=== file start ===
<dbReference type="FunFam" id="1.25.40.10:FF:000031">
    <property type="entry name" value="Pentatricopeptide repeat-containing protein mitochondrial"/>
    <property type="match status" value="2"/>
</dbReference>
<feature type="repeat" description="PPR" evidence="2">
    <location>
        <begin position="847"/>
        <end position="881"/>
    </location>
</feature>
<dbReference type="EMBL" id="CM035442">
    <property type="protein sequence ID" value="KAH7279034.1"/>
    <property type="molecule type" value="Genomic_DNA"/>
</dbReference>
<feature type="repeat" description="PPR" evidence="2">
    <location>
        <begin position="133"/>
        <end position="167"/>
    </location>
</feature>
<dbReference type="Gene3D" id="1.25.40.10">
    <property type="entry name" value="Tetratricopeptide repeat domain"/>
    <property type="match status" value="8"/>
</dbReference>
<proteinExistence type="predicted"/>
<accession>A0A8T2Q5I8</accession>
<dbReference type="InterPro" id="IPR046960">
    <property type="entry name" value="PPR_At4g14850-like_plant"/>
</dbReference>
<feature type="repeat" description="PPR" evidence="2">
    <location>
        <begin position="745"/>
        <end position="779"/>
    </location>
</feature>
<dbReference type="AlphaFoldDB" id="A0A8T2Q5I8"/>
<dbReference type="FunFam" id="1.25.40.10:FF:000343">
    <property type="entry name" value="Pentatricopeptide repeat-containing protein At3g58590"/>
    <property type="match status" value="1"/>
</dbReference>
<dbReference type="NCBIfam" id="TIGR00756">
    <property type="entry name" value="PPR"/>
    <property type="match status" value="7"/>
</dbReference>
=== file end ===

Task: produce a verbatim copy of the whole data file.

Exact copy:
<dbReference type="FunFam" id="1.25.40.10:FF:000031">
    <property type="entry name" value="Pentatricopeptide repeat-containing protein mitochondrial"/>
    <property type="match status" value="2"/>
</dbReference>
<feature type="repeat" description="PPR" evidence="2">
    <location>
        <begin position="847"/>
        <end position="881"/>
    </location>
</feature>
<dbReference type="EMBL" id="CM035442">
    <property type="protein sequence ID" value="KAH7279034.1"/>
    <property type="molecule type" value="Genomic_DNA"/>
</dbReference>
<feature type="repeat" description="PPR" evidence="2">
    <location>
        <begin position="133"/>
        <end position="167"/>
    </location>
</feature>
<dbReference type="Gene3D" id="1.25.40.10">
    <property type="entry name" value="Tetratricopeptide repeat domain"/>
    <property type="match status" value="8"/>
</dbReference>
<proteinExistence type="predicted"/>
<accession>A0A8T2Q5I8</accession>
<dbReference type="InterPro" id="IPR046960">
    <property type="entry name" value="PPR_At4g14850-like_plant"/>
</dbReference>
<feature type="repeat" description="PPR" evidence="2">
    <location>
        <begin position="745"/>
        <end position="779"/>
    </location>
</feature>
<dbReference type="AlphaFoldDB" id="A0A8T2Q5I8"/>
<dbReference type="FunFam" id="1.25.40.10:FF:000343">
    <property type="entry name" value="Pentatricopeptide repeat-containing protein At3g58590"/>
    <property type="match status" value="1"/>
</dbReference>
<dbReference type="NCBIfam" id="TIGR00756">
    <property type="entry name" value="PPR"/>
    <property type="match status" value="7"/>
</dbReference>